Here's what we know and don't know about the Mar-a-Lago inquiry
The 38 pages released Friday by the Justice Department gives the American public a much more detailed understanding of why the FBI felt an imperative to search former President Trump's residence at Mar-a-Lago and retrieve documents — but there's still a lot we don't know.
Why it matters: Even the partial details extinguish any argument that the FBI was on a fishing expedition or a goose chase. Agents had detailed information about what they might find and why not going in for it could jeopardize national security.
What we don't yet know: Who on the inside worked with the feds? Who else saw or touched these documents while they were unsecured? Will Donald Trump and top aides or lawyers ultimately face misdemeanor or felony charges or no prosecution?
What we're watching: There’s been a shift in Trumpworld over the last few days with regard to the search, particularly after conservative John Solomon published a May 10 letter from the National Archives and Record Administration (NARA) revealing the extent of the materials Trump took with him, and how those documents were of the highest level of classification.
- Many Trump allies have grown quiet after initially leaning hard into their criticism of the search.
- There’s now a renewed weariness that has seeped into the private conversations among Trump advisers and those in Trump's orbit as more of these facts are released to the public, adding to a growing feeling there was justification for the search.
What we know
The boxes: 14 of the 15 boxes retrieved from Trump earlier this year by the National Archives and Record Administration contained 184 documents with classification markings, including several with "handwritten notes." Of those documents...
- 25 were marked as "top secret"
- 92 were marked as "secret"
- 67 were marked as "confidential"
- The DOJ was particularly concerned that "highly classified records were unfoldered, intermixed with other records, and otherwise unproperly [sic] identified."
Probable cause: The affidavit suggests that some of the documents had highly classified government information and others had information related to the Foreign Intelligence Surveillance Court.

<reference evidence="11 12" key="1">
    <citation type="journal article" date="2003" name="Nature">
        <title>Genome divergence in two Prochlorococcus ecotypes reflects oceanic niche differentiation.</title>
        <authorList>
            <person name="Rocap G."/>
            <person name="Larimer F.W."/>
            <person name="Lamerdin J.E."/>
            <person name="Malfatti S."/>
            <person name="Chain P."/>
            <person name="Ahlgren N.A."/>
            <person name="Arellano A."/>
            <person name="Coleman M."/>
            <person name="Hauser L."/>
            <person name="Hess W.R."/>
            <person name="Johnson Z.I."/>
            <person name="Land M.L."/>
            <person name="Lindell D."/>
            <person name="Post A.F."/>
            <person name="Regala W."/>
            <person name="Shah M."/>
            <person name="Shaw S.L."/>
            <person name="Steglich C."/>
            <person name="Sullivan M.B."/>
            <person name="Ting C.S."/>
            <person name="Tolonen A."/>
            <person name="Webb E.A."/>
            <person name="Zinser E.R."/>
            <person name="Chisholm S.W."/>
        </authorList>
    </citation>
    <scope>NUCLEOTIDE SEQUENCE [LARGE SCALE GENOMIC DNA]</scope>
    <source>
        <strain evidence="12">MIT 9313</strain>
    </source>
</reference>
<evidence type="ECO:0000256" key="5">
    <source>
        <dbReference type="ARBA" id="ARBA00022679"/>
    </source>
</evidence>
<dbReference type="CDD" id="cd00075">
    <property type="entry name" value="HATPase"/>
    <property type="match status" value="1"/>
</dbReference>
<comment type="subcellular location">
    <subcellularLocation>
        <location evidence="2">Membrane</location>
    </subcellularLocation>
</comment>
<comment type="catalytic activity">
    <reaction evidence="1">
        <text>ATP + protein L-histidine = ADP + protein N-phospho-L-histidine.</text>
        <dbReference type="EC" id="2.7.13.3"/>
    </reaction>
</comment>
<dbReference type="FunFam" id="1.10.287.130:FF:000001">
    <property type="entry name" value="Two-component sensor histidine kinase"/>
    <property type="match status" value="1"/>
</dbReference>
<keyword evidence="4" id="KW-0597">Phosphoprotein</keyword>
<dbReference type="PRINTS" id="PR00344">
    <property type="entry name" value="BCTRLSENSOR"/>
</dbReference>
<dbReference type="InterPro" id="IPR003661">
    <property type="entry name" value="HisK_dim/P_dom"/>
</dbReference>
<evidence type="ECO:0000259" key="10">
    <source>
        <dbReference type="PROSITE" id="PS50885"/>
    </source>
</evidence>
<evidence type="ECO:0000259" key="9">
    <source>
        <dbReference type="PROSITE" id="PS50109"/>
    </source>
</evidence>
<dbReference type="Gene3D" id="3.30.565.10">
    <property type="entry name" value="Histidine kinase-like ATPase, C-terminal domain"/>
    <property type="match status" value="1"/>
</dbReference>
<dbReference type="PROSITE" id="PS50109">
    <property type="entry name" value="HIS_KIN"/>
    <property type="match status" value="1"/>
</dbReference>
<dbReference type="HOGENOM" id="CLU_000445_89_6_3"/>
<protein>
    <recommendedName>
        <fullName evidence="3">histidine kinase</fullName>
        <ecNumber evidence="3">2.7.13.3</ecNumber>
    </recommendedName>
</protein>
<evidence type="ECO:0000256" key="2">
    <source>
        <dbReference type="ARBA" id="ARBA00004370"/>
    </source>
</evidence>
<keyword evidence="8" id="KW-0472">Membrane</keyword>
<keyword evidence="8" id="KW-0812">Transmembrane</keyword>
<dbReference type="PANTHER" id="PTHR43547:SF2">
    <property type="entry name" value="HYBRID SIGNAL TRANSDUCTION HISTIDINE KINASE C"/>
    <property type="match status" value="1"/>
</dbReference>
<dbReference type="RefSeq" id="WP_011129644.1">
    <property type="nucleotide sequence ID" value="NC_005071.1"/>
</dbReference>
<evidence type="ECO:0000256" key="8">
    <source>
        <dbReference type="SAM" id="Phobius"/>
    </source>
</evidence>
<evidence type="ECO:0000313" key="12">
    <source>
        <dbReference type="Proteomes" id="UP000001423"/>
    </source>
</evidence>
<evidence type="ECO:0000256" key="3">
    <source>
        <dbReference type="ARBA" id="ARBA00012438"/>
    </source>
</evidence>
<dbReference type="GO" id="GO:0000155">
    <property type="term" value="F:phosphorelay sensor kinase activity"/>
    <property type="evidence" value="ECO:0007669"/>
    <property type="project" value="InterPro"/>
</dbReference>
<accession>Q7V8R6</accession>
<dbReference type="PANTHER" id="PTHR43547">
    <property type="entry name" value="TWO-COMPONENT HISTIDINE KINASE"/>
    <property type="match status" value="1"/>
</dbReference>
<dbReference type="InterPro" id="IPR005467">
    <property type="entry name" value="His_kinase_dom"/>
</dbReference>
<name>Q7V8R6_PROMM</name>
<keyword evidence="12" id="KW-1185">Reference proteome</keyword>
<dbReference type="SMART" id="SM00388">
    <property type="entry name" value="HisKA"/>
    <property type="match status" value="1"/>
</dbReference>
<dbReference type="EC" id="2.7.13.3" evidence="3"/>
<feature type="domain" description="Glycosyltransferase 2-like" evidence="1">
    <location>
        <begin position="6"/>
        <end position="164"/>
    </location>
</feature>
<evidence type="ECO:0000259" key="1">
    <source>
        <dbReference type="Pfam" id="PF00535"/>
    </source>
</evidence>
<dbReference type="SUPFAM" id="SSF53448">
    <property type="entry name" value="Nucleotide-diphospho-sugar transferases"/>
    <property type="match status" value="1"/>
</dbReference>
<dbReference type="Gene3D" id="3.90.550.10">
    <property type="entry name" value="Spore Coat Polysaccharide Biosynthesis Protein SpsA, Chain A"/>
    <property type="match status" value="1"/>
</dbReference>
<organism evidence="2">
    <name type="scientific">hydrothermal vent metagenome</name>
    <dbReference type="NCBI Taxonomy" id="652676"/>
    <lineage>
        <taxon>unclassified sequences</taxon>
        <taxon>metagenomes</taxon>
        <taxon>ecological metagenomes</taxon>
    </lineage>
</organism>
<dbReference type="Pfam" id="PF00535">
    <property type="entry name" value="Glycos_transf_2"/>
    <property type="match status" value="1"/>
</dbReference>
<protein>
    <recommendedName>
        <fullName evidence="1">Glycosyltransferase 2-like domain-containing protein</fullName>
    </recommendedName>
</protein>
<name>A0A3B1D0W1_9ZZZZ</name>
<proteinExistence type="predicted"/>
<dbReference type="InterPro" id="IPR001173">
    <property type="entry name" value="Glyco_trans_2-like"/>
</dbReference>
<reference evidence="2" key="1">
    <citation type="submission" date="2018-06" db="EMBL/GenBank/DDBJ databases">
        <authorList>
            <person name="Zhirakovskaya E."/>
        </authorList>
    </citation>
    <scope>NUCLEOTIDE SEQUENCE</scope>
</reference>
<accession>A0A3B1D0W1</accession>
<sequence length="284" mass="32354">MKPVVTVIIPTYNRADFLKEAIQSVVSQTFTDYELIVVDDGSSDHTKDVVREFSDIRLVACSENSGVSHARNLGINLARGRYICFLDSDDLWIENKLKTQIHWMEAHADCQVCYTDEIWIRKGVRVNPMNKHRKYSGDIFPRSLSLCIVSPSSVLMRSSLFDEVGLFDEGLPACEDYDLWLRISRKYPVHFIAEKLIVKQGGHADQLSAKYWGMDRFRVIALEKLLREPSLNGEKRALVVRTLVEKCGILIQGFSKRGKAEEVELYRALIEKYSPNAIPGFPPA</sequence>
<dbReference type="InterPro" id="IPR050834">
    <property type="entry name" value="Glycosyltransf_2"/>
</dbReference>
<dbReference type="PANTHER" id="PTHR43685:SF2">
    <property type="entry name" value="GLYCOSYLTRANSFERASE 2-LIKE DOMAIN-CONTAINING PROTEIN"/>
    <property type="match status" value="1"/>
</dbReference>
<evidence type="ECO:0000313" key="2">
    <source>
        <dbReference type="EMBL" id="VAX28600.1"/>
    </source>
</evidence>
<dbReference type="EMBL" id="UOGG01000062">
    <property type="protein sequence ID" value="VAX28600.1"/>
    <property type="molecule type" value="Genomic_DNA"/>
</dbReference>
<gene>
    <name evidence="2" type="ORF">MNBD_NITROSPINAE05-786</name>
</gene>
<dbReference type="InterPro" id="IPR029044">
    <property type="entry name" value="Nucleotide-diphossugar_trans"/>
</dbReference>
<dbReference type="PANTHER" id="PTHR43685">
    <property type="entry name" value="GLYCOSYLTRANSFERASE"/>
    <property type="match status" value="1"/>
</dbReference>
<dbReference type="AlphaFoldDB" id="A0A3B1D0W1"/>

- The FBI also identified documents containing classification markings that appear to contain national defense information, which "were stored at the PREMISES in an unauthorized location," per the 38-page affidavit.
- "There is also probable cause to believe that evidence of obstruction will be found," per the affidavit.
- "Probable cause exists to believe that evidence, contraband, fruits of crime, or other items illegally possessed ... will be found at the PREMISES," per the affidavit.
- Plus, "there is probable cause to believe that additional documents that contain classified NDI or that are Presidential records subject to record retention requirements currently remain at the PREMISES," per the affidavit.
Redactions: The DOJ outlines prosecutors' reasoning for withholding parts of the affidavit, saying that there are "a number of civilian witnesses, in addition to law enforcement personnel," involved in the investigation.
- The redactions were necessary to “protect the safety and privacy of a significant number of civilian witnesses, in addition to law enforcement personnel, as well as to protect the integrity of the ongoing investigation and to avoid disclosure of grand jury material."
What we don’t know
Who obstructed justice, and who are the many corroborating witnesses?
How many people were aware of this, and who else might be involved who DOJ is interested in interviewing?
How were the classified materials mishandled and transferred?
What do the surveillance tapes from Mar-a-Lago show? Who had access to these materials?
The nature and contents of the documents that Trump took with him.
- The DOJ and NARA say they believe the information Trump possessed and still possesses could jeopardize the Biden administration and U.S. intelligence from carrying out its work.
The breadth of the DOJ’s investigation.
- This is an ongoing investigation, and just one part of their broader inquiry into Trump's activities in the final days of his administration and after he left office.